Some places defy description and really do have to be seen to be fully appreciated.
The Grand Canyon is one such place.
Last year when I visited Las Vegas, I wavered on whether it would be worth my time for a full-day tour of the Grand Canyon and the Hoover Dam.
The daylong bus trip—which began around 7 a.m. and wrapped up at 7 p.m.—turned out to be the standout adventure of the trip.
Simply put, the canyon is so vast and naturally breathtaking that it left me in awe. The Hoover Dam, a manmade wonder, renewed my faith in man’s ability to build a massive and amazing structure in such harsh terrain. The mammoth structure (726 feet tall from foundation to roadway) took five years to build and 21,000 men to complete it. It was finished in 1936. The U-shaped structure generates hydroelectric power each year for 1.3 million people in Nevada, Arizona and California.
As for the Grand Canyon, it’s one of those places that reminds us of just how small we humans are in comparison to our environment and just how incredible nature is in ways that are, at times, difficult to comprehend. The width and depth of the canyon, the array of shades and colors in the rock and earth and the fact that it stretches for miles and miles are just a few of what boggles the mind. The canyon is 277 miles long, up to 18 miles wide and one mile deep.
The only part of the Grand Canyon experience that I didn’t appreciate is that visitors are not allowed to take cameras and cellphones onto the Canyon Skywalk—a glass walkway suspended high above the canyon floor. The Skywalk, which is actually located outside of Grand Canyon National Park and on an Indian reservation, is operated by the Hualapai tribe. These Native Americans have lived in the Southwest for generations. (Traditionally their homelands stretched from Grand Canyon to the Bill Williams River in west-central Arizona and from the Black Mountains bordering the Colorado River to the San Francisco Peaks.) The tribe has its photographers on the walkway who take visitors photos and charges for the pictures. No personal cameras are allowed.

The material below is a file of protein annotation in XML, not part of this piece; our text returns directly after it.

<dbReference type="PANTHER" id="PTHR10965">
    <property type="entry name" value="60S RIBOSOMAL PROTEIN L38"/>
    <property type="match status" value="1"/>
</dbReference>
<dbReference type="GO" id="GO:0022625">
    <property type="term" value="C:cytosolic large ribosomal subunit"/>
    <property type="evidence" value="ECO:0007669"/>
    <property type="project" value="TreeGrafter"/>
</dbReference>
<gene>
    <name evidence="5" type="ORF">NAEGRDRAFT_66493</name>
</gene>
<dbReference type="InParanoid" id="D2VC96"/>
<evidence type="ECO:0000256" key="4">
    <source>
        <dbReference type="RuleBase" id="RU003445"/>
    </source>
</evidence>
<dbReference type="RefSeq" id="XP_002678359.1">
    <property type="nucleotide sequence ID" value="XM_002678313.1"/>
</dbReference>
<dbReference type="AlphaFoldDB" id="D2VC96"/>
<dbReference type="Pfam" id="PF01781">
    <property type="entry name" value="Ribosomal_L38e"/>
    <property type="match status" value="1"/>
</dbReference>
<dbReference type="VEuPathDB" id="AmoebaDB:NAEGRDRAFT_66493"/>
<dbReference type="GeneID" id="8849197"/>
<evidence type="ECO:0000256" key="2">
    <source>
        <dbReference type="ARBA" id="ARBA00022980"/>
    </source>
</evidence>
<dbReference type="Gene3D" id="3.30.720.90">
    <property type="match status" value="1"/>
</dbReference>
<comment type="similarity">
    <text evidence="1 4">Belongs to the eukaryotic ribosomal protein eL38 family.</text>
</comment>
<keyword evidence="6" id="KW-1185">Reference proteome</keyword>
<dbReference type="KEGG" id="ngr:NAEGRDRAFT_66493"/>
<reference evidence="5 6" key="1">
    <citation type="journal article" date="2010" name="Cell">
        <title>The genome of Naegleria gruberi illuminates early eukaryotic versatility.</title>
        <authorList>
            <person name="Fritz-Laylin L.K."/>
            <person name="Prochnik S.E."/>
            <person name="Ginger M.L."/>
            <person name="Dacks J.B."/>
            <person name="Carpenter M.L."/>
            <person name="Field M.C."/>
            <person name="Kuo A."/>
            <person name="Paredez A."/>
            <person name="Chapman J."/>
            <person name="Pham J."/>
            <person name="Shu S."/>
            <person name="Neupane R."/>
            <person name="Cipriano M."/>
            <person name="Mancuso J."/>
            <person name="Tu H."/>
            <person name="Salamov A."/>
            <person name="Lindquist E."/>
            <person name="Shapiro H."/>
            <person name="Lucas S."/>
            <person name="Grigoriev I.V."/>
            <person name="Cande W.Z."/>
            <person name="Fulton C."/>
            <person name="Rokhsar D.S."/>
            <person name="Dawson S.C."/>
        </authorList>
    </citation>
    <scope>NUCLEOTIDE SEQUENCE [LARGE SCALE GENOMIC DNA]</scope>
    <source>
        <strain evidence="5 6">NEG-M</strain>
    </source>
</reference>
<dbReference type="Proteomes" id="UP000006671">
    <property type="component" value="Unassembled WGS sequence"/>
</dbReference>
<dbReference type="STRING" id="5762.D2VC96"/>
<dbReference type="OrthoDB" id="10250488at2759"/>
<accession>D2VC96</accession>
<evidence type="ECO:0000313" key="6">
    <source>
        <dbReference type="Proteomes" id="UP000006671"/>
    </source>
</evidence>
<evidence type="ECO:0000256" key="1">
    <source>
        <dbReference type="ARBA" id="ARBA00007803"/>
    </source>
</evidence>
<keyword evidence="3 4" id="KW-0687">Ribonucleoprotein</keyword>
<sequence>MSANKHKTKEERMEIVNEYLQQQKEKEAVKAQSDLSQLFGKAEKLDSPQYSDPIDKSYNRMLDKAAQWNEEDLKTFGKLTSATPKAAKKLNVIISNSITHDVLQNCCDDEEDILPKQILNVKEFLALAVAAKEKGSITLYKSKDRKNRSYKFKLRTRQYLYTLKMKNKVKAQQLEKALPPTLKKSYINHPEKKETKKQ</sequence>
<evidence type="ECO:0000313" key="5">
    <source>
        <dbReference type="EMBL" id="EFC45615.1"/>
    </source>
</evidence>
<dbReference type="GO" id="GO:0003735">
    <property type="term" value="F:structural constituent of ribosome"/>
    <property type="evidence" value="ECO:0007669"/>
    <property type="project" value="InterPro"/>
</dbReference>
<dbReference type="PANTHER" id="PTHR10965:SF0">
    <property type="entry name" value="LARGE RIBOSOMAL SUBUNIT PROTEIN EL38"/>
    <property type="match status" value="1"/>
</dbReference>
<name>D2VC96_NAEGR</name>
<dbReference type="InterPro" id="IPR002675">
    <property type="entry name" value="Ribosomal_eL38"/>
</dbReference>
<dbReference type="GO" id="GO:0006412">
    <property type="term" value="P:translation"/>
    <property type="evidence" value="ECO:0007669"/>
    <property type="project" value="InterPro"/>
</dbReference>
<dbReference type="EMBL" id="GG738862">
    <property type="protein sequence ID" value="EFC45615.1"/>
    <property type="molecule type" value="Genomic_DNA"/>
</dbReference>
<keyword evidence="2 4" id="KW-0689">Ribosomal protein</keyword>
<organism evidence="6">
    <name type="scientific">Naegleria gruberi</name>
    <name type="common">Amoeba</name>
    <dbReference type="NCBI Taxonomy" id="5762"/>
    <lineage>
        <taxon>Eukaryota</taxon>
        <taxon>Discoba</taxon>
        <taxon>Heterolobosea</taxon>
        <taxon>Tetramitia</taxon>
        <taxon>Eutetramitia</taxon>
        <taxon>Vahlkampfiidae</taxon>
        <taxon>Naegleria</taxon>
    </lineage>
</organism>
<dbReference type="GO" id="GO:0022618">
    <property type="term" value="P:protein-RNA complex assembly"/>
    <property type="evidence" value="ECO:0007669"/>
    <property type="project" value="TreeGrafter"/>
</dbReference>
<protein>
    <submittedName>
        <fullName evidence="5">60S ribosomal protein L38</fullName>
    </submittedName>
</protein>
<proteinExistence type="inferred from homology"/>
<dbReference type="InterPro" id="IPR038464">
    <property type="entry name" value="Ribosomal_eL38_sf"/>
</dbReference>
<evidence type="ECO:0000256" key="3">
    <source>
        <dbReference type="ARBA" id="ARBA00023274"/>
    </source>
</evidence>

On the tour of the west rim of the canyon, there are three spotting points: Guano Point and Eagle Point, which offer panoramic views of the canyon and the Colorado River as well as a Native American village where replica dwellings can be explored. The tour includes three lunch options at the canyon including a barbecue cowboy cookout that I found to be pretty darn tasty.
I do highly recommend the tour by Viator (www.viator.com), which has numerous pickup points at various Vegas hotels. The bus was air-conditioned and comfortable with an engaging driver who intermittently noted points of interest, historical facts and quirky bits of information. Passengers eagerly jostled from one side of the bus to the other to get pictures when the driver noted something of interest.
Viator’s Grand Canyon/Hoover Dam tour is $110 per person, add the Skywalk and the price rises to $145 per person. There are also boat rides and helicopter options that can be included (which bumps the cost to $279 and $314 per person, respectively).
For more information on the Grand Canyon, go to www.nps.gov/grca. For the Hoover Dam, visit www.usbr.gov/lc/hooverdam. Contact Viator at www.viator.com for more details about their Grand Canyon and Hoover Dam tours.
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